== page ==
Most people are familiar with immigration. It’s quite often taken advantage of as a political platform, but at the end of the day, being an immigrant is so much more than just moving to another country.
Immigration is about adapting yourself to the new culture and society that is around you and, especially as a teenager, finding a way to study and learn within those elements, usually within a completely new education system.
Having come from South Africa to England at the age of 14, I have a first-hand experience in what utter loneliness feels like. Even though I was thrilled by the concept of moving to a safer and more prosperous country, I had to sacrifice familiarity. 14 years of my life had been spent getting to know people and making friends, but all that disappears when you leave home. Before moving, I had my life planned out and friends beside me, but suddenly, there was no one. The added absence of contact with everyone I left behind only served to make things feel so much worse on top of it all.
Being a teenager is one of the most confusing times in life
One begins to discover who they are and who they seek to become as a person. But when your whole world perspective changes, one can’t help but succumb to pure frustration. The feeling of social isolation is not so much a choice as a young immigrant, but rather an unfortunate inevitability. Your mind is open to new experiences and all you thought you knew becomes obsolete. It will no doubt be difficult to ingratiate yourself into this new, foreign society at school/college, but remember the difficulty endured by those who find you foreign. They are still just teenagers and have the maturity to match.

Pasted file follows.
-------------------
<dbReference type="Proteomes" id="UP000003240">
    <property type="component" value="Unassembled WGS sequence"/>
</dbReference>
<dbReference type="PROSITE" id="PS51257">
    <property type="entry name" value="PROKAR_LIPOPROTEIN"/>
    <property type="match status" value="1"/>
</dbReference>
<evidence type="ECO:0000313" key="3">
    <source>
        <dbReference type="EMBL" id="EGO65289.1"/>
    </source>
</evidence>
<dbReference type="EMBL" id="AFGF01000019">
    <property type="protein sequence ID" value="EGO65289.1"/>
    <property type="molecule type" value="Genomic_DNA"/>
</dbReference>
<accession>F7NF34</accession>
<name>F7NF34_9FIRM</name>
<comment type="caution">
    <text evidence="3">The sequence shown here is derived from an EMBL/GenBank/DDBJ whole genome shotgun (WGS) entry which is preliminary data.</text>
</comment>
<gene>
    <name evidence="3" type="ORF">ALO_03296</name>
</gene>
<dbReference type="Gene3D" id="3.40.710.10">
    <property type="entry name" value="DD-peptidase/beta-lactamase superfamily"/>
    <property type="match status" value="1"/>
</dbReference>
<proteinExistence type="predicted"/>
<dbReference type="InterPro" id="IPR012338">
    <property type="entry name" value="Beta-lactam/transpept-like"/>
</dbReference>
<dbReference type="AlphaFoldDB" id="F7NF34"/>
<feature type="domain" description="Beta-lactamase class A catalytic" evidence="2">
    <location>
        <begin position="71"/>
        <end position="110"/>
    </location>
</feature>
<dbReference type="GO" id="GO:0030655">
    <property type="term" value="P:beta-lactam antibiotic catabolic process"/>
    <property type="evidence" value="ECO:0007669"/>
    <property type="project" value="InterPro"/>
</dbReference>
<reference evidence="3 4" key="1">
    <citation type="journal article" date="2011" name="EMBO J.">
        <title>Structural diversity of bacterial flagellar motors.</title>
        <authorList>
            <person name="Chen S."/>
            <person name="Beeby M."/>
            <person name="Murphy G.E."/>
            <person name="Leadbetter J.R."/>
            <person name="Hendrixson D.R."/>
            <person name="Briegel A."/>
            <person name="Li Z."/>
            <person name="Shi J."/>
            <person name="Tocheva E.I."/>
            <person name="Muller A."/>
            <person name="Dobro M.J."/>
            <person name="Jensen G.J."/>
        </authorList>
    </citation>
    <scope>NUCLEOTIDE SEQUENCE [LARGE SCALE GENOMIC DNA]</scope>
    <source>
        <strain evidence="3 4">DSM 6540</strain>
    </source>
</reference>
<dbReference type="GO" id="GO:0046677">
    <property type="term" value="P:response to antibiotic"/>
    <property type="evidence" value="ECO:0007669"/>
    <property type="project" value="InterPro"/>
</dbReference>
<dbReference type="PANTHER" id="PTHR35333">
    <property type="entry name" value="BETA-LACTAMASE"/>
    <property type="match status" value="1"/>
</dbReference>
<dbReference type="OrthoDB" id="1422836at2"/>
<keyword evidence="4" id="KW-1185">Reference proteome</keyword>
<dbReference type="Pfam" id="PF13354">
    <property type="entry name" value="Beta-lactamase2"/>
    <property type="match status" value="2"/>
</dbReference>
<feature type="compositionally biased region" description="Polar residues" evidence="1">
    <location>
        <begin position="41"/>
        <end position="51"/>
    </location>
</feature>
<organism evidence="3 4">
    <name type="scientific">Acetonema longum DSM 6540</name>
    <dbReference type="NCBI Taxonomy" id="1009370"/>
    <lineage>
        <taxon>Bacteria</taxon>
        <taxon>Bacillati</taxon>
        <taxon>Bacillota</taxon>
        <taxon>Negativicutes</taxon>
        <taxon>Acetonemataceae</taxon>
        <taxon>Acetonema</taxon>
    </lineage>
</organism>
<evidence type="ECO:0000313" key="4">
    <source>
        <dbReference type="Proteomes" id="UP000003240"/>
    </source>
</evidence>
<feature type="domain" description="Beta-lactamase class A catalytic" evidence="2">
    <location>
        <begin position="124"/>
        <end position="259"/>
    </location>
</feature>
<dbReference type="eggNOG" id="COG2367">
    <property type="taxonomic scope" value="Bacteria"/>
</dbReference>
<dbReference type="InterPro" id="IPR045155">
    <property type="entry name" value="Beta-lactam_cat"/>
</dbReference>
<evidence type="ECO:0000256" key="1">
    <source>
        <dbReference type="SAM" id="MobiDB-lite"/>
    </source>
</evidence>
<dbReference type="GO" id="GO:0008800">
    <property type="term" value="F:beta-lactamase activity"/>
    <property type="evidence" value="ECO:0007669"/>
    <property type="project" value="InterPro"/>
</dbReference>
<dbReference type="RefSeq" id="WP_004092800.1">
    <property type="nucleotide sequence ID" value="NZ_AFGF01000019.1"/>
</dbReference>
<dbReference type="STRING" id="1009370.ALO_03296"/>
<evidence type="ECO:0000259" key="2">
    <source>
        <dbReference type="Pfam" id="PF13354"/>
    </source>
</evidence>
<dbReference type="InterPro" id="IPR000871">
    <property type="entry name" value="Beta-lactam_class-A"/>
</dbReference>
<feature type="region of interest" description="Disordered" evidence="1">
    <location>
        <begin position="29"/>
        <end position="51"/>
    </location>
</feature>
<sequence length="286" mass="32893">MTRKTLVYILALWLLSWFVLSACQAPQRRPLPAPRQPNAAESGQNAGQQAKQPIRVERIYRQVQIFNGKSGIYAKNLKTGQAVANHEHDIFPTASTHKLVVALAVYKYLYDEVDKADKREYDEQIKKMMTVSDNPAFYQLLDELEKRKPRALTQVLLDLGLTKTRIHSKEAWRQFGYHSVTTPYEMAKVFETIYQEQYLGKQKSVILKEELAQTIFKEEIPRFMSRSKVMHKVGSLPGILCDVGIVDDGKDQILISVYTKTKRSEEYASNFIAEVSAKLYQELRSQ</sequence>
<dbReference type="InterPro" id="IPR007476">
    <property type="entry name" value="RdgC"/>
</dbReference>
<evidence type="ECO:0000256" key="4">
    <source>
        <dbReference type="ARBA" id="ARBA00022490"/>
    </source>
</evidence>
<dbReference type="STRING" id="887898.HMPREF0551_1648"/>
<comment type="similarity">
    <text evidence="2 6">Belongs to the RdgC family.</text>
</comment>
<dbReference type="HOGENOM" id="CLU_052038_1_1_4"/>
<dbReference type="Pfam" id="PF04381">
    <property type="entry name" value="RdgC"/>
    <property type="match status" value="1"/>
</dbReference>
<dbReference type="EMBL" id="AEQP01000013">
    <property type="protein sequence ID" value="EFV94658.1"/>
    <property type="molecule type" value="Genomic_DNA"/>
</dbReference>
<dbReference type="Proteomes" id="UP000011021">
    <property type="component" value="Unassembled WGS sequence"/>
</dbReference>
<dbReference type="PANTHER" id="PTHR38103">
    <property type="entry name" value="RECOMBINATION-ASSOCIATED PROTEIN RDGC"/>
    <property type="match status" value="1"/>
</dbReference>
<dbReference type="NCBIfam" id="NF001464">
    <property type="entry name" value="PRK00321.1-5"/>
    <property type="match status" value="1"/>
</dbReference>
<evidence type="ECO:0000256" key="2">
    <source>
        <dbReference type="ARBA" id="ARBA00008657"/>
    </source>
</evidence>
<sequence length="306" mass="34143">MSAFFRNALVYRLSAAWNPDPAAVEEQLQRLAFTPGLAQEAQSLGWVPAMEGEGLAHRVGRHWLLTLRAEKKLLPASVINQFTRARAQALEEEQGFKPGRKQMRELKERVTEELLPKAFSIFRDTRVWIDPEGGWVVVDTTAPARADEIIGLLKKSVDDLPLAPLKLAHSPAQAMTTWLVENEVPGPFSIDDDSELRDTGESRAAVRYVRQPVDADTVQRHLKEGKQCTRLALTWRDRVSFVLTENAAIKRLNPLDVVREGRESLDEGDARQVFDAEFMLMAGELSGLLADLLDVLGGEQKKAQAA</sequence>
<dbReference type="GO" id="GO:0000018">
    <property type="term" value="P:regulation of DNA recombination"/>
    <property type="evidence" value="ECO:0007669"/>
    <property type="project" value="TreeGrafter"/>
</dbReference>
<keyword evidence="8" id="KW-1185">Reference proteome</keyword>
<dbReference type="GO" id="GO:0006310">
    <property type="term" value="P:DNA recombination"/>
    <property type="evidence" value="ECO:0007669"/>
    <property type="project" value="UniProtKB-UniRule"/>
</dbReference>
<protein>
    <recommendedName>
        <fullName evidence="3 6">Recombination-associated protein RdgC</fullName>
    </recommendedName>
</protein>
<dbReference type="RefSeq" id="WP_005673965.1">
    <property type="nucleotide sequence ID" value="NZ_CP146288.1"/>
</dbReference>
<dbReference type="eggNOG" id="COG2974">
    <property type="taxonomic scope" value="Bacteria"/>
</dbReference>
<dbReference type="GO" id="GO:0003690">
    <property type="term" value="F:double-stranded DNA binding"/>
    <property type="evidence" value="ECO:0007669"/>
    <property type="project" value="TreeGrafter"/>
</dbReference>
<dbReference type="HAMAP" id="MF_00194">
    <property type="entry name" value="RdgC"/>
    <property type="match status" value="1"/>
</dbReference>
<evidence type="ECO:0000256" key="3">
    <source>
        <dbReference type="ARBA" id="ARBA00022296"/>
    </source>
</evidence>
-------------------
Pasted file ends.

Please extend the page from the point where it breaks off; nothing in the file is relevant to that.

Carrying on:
Not everyone will be able to comprehend and understand the plight you are going through
But it’s your responsibility to enlighten them and their responsibility to respect you. Don’t be ashamed to admit confusion about some odd cultural custom, and never hide what you believe in. There is no greater freedom than that of an intellectual exchange. Never compromise on who you are a person, because that is what makes people special: their individuality. People will ultimately respect you more if you come to accept yourself, but also if you’re honest in doing so.
Looking at the life of a young immigrant from the outside, things will undoubtedly be difficult at times.
More unusual cultural behaviours will often confuse you, but remember that they’re just doing what they know best. Welcome them; open expressions of inclusivity are essential for younger people. Everyone needs to understand that young immigrants will come to feel as though they are in limbo between their two cultures, as what was once familiar becomes foreign, and the new society becomes more familiar. The most important thing for both parties is compromise. That, and honesty.